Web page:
How to escape through cookbooks
We can't travel at the moment, so instead take your kitchen on a culinary journey with these evocative cookbooks, spanning Europe, Asia and the States
Say Polish food, think sausage and schnitzel. But Poland also has a rich tradition of cooking with fresh fruits, vegetables and grains. Inspired by the kitchens of his mother and grandmother, Michał Korkosz’s vegetarian food is all about comfort. In his book, Fresh from Poland – New Vegetarian Cooking from the Old Country, you’ll find recipes for brown butter scrambled eggs, sauerkraut fritters, tomatoes stuffed with millet and cinnamon, sweet blueberry buns, and salted almond pierogi. It’s all beautifully photographed, and each recipe comes with a little back-story written by this young food journalist and photographer.
Coconut & Sambal, out in May, is the happy result of author Lara Lee’s journey to trace her family’s Indonesian roots. Australian-born chef Lara collated recipes from her extensive travels around the islands (and her grandmother’s kitchen) and shares more than 80 of them here. In between colourful recipes for the likes of nasi goreng, soto ayam (fragrant chicken soup), chilli prawn satay and fiery sambals, Lara peppers the pages with tales of Indonesian life and vivid food and travel photography. Expect clear recipe instructions from an enthusiastic new voice.
Picture a tiny desert town in West Texas. What you’re looking at is Marfa – not the likeliest place for a destination restaurant, but the unusual setting is one reason why The Capri has such a following. Written by the restaurant’s owners, Virginia Lebermann and chef Rocky Barnette, Cooking in Marfa: Welcome, We’ve Been Expecting You is as much a love letter to The Capri (and to Marfa’s eclectic community) as it is a collection of culinary instructions. There’s plenty of the latter, though, with recipes including ravioli with cured egg yolks, grilled avocado guacamole and, for anyone looking to conjure up unexpectedly delicate Texan flavours, prickly pear rose sorbet and hibiscus margaritas.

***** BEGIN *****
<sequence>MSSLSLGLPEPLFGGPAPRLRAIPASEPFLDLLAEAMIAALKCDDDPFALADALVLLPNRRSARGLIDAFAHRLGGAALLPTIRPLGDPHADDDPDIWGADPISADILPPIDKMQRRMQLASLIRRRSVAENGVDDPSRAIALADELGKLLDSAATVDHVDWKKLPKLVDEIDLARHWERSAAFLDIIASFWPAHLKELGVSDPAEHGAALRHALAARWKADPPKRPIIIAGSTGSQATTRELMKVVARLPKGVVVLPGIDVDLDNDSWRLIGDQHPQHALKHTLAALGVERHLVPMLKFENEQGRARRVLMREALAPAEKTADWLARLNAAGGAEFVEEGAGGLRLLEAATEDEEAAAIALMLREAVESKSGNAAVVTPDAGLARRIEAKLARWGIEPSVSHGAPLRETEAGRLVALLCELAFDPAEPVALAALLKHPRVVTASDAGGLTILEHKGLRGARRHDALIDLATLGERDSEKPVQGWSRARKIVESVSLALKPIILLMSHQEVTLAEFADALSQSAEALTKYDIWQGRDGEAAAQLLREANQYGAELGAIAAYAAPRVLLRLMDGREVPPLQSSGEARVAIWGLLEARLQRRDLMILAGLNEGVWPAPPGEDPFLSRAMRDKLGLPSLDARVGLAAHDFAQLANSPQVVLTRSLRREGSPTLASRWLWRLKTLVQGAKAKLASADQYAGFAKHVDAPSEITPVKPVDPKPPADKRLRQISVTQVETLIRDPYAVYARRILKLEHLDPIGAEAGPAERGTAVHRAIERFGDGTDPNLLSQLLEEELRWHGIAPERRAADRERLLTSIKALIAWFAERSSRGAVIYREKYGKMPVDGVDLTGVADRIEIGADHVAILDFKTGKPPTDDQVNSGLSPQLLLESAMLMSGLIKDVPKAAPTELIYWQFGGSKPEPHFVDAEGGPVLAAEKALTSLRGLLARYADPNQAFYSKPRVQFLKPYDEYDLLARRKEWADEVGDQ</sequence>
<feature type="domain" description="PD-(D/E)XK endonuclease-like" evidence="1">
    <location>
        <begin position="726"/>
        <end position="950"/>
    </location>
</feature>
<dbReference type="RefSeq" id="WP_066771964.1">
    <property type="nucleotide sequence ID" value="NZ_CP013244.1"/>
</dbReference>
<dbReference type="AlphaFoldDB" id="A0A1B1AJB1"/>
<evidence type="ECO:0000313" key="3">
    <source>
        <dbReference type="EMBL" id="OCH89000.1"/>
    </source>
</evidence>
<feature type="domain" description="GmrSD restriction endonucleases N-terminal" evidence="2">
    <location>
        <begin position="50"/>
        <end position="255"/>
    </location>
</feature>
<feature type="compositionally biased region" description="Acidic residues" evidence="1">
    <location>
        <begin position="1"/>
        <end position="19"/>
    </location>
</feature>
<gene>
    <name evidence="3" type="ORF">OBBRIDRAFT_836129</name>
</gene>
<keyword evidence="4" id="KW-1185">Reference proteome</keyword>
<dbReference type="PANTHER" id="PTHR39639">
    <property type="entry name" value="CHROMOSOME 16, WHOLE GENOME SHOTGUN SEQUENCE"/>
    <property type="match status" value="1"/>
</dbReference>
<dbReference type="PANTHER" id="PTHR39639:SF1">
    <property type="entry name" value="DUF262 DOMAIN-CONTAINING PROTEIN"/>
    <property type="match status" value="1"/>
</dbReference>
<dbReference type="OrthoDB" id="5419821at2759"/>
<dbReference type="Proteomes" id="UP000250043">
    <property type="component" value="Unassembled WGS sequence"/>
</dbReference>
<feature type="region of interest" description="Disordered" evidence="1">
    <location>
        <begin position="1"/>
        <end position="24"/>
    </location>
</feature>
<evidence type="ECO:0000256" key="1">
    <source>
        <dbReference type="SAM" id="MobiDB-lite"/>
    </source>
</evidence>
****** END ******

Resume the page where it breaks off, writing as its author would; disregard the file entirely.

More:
Giorgio Locatelli is a man obsessed with Sicily – its lush greenery, its orange and lemon groves, its vineyards and the simplicity of its cuisine. Made in Sicily begins by exploring the island’s ingredients, history and people, and does so with such passion that it often reads like a guide book. The recipes are regional and always authentic: make insalata di rinforzo (an island salad that celebrates cauliflower), all manner of arancini, pasta with anchovies, and that most famous of Sicilian desserts, cassata. Try Truck Driver’s Pasta, a fresh and elegant dish made with basil, mint, spaghetti, pecorino and tomatoes.
Transport yourself to the balmy Mediterranean, where mezze-style food is awash with sumptuous colours. Yotam Ottolenghi is all about piled-high hearty salads, and Plenty (his vegetarian cookbook) is full of them: zucchini and hazelnut, soba noodles and mango, broccolini and sweet sesame, and farro and roasted red pepper, to name a few. Everything feels fresh, inventive and luxurious – don’t miss the burnt eggplant with tahini. You could eat it like you would popcorn. This cookbook is perfect for a bit of armchair escapism, thanks to acclaimed photographer Jonathan Lovekin and his vibrant, evocative photography.
If you want to escape to the countryside without having to leave your own living room, try River Cottage Veg Every Day!. It's peppered with beautiful, rustic shots of Hugh and his family enjoying the recipes in and around River Cottage HQ (near the village of Musbury, in East Devon), plus more than 200 vibrant veggie ideas. The salads are hearty (when it’s cold outside, go for giant couscous with herbs and walnuts), the soups are hefty and there’s a whole section on comfort food and feasts. Try curried bubble and squeak, roast jacket chips with merguez spices, or linguine with mint and almond pesto. Or upgrade your standard weekend kedgeree by replacing the fish with creamy, roasted aubergine.
Photographs: Michal Korkosz, Douglas Friedman, Louise Hagger